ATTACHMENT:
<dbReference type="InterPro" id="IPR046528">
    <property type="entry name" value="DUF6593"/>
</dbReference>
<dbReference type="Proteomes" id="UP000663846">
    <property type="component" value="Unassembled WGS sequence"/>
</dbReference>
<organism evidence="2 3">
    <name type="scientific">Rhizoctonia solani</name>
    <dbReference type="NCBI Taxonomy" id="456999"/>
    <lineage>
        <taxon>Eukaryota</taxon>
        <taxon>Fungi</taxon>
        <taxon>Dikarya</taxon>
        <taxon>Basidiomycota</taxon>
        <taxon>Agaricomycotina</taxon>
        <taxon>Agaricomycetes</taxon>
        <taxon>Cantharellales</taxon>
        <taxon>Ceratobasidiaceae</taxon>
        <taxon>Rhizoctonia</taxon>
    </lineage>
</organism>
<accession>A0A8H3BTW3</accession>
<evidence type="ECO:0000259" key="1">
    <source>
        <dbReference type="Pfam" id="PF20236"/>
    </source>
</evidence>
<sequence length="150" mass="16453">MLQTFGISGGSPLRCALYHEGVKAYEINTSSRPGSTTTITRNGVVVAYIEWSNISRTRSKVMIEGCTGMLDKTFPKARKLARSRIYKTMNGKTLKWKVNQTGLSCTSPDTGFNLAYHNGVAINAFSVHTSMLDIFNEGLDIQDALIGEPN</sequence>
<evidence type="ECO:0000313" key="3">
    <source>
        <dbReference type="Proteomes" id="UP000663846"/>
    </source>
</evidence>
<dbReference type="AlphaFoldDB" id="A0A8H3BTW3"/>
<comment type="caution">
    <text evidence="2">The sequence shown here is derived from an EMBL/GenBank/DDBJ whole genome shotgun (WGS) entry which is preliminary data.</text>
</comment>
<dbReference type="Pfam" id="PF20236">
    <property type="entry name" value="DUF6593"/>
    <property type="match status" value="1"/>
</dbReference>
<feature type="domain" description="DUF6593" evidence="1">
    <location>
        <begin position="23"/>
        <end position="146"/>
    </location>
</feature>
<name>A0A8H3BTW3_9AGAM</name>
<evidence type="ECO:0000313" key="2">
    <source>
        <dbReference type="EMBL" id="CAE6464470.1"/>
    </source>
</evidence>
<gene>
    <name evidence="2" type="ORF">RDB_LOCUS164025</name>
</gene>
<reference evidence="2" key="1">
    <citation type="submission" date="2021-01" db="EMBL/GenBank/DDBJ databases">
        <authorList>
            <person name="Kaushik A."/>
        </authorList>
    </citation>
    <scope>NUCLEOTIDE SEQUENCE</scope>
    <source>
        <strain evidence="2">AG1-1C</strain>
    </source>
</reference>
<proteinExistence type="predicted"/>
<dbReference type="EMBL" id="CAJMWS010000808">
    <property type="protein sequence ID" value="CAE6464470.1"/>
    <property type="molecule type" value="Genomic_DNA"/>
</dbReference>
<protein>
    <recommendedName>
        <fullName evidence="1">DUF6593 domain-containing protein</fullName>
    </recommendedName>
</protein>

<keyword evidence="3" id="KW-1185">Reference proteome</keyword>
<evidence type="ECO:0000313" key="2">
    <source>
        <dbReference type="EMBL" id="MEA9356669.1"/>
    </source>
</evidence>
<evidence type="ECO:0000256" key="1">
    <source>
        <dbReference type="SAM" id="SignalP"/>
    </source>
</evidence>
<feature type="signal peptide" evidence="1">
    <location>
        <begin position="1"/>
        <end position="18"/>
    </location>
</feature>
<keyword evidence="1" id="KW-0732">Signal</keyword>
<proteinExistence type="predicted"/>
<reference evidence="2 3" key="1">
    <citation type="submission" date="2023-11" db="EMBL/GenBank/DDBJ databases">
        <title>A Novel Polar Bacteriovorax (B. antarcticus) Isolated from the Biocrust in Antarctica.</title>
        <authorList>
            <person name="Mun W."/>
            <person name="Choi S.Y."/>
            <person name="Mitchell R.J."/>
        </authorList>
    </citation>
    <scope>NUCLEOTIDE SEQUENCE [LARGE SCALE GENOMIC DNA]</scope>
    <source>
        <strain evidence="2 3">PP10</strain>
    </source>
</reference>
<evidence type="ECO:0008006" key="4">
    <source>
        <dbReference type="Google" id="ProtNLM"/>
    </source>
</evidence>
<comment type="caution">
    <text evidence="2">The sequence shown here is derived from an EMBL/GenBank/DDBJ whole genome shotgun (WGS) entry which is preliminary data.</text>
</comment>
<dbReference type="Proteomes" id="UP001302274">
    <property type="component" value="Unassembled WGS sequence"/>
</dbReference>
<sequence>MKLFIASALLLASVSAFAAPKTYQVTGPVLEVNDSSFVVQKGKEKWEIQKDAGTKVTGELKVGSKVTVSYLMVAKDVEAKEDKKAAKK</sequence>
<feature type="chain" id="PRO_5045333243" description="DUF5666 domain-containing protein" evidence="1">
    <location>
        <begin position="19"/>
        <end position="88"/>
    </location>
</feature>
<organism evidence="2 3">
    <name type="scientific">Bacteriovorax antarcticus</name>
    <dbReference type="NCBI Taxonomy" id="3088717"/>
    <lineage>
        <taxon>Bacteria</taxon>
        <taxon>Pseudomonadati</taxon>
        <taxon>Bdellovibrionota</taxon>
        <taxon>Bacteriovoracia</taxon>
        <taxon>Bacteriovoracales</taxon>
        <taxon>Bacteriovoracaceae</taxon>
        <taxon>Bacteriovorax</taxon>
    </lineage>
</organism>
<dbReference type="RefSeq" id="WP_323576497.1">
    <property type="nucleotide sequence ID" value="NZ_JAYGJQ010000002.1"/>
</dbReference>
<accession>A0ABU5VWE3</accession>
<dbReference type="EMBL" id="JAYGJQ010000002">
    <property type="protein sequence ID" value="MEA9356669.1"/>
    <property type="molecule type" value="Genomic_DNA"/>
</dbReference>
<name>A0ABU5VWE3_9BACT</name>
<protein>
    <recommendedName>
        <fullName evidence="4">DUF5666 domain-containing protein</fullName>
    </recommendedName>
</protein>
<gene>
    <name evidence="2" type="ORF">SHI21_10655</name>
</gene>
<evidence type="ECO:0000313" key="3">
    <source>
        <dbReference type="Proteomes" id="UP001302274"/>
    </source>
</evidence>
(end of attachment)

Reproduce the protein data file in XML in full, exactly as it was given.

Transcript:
<dbReference type="InterPro" id="IPR046528">
    <property type="entry name" value="DUF6593"/>
</dbReference>
<dbReference type="Proteomes" id="UP000663846">
    <property type="component" value="Unassembled WGS sequence"/>
</dbReference>
<organism evidence="2 3">
    <name type="scientific">Rhizoctonia solani</name>
    <dbReference type="NCBI Taxonomy" id="456999"/>
    <lineage>
        <taxon>Eukaryota</taxon>
        <taxon>Fungi</taxon>
        <taxon>Dikarya</taxon>
        <taxon>Basidiomycota</taxon>
        <taxon>Agaricomycotina</taxon>
        <taxon>Agaricomycetes</taxon>
        <taxon>Cantharellales</taxon>
        <taxon>Ceratobasidiaceae</taxon>
        <taxon>Rhizoctonia</taxon>
    </lineage>
</organism>
<accession>A0A8H3BTW3</accession>
<evidence type="ECO:0000259" key="1">
    <source>
        <dbReference type="Pfam" id="PF20236"/>
    </source>
</evidence>
<sequence length="150" mass="16453">MLQTFGISGGSPLRCALYHEGVKAYEINTSSRPGSTTTITRNGVVVAYIEWSNISRTRSKVMIEGCTGMLDKTFPKARKLARSRIYKTMNGKTLKWKVNQTGLSCTSPDTGFNLAYHNGVAINAFSVHTSMLDIFNEGLDIQDALIGEPN</sequence>
<evidence type="ECO:0000313" key="3">
    <source>
        <dbReference type="Proteomes" id="UP000663846"/>
    </source>
</evidence>
<dbReference type="AlphaFoldDB" id="A0A8H3BTW3"/>
<comment type="caution">
    <text evidence="2">The sequence shown here is derived from an EMBL/GenBank/DDBJ whole genome shotgun (WGS) entry which is preliminary data.</text>
</comment>
<dbReference type="Pfam" id="PF20236">
    <property type="entry name" value="DUF6593"/>
    <property type="match status" value="1"/>
</dbReference>
<feature type="domain" description="DUF6593" evidence="1">
    <location>
        <begin position="23"/>
        <end position="146"/>
    </location>
</feature>
<name>A0A8H3BTW3_9AGAM</name>
<evidence type="ECO:0000313" key="2">
    <source>
        <dbReference type="EMBL" id="CAE6464470.1"/>
    </source>
</evidence>
<gene>
    <name evidence="2" type="ORF">RDB_LOCUS164025</name>
</gene>
<reference evidence="2" key="1">
    <citation type="submission" date="2021-01" db="EMBL/GenBank/DDBJ databases">
        <authorList>
            <person name="Kaushik A."/>
        </authorList>
    </citation>
    <scope>NUCLEOTIDE SEQUENCE</scope>
    <source>
        <strain evidence="2">AG1-1C</strain>
    </source>
</reference>
<proteinExistence type="predicted"/>
<dbReference type="EMBL" id="CAJMWS010000808">
    <property type="protein sequence ID" value="CAE6464470.1"/>
    <property type="molecule type" value="Genomic_DNA"/>
</dbReference>
<protein>
    <recommendedName>
        <fullName evidence="1">DUF6593 domain-containing protein</fullName>
    </recommendedName>
</protein>

<keyword evidence="3" id="KW-1185">Reference proteome</keyword>
<evidence type="ECO:0000313" key="2">
    <source>
        <dbReference type="EMBL" id="MEA9356669.1"/>
    </source>
</evidence>
<evidence type="ECO:0000256" key="1">
    <source>
        <dbReference type="SAM" id="SignalP"/>
    </source>
</evidence>
<feature type="signal peptide" evidence="1">
    <location>
        <begin position="1"/>
        <end position="18"/>
    </location>
</feature>
<keyword evidence="1" id="KW-0732">Signal</keyword>
<proteinExistence type="predicted"/>
<reference evidence="2 3" key="1">
    <citation type="submission" date="2023-11" db="EMBL/GenBank/DDBJ databases">
        <title>A Novel Polar Bacteriovorax (B. antarcticus) Isolated from the Biocrust in Antarctica.</title>
        <authorList>
            <person name="Mun W."/>
            <person name="Choi S.Y."/>
            <person name="Mitchell R.J."/>
        </authorList>
    </citation>
    <scope>NUCLEOTIDE SEQUENCE [LARGE SCALE GENOMIC DNA]</scope>
    <source>
        <strain evidence="2 3">PP10</strain>
    </source>
</reference>
<evidence type="ECO:0008006" key="4">
    <source>
        <dbReference type="Google" id="ProtNLM"/>
    </source>
</evidence>
<comment type="caution">
    <text evidence="2">The sequence shown here is derived from an EMBL/GenBank/DDBJ whole genome shotgun (WGS) entry which is preliminary data.</text>
</comment>
<dbReference type="Proteomes" id="UP001302274">
    <property type="component" value="Unassembled WGS sequence"/>
</dbReference>
<sequence>MKLFIASALLLASVSAFAAPKTYQVTGPVLEVNDSSFVVQKGKEKWEIQKDAGTKVTGELKVGSKVTVSYLMVAKDVEAKEDKKAAKK</sequence>
<feature type="chain" id="PRO_5045333243" description="DUF5666 domain-containing protein" evidence="1">
    <location>
        <begin position="19"/>
        <end position="88"/>
    </location>
</feature>
<organism evidence="2 3">
    <name type="scientific">Bacteriovorax antarcticus</name>
    <dbReference type="NCBI Taxonomy" id="3088717"/>
    <lineage>
        <taxon>Bacteria</taxon>
        <taxon>Pseudomonadati</taxon>
        <taxon>Bdellovibrionota</taxon>
        <taxon>Bacteriovoracia</taxon>
        <taxon>Bacteriovoracales</taxon>
        <taxon>Bacteriovoracaceae</taxon>
        <taxon>Bacteriovorax</taxon>
    </lineage>
</organism>
<dbReference type="RefSeq" id="WP_323576497.1">
    <property type="nucleotide sequence ID" value="NZ_JAYGJQ010000002.1"/>
</dbReference>
<accession>A0ABU5VWE3</accession>
<dbReference type="EMBL" id="JAYGJQ010000002">
    <property type="protein sequence ID" value="MEA9356669.1"/>
    <property type="molecule type" value="Genomic_DNA"/>
</dbReference>
<name>A0ABU5VWE3_9BACT</name>
<protein>
    <recommendedName>
        <fullName evidence="4">DUF5666 domain-containing protein</fullName>
    </recommendedName>
</protein>
<gene>
    <name evidence="2" type="ORF">SHI21_10655</name>
</gene>
<evidence type="ECO:0000313" key="3">
    <source>
        <dbReference type="Proteomes" id="UP001302274"/>
    </source>
</evidence>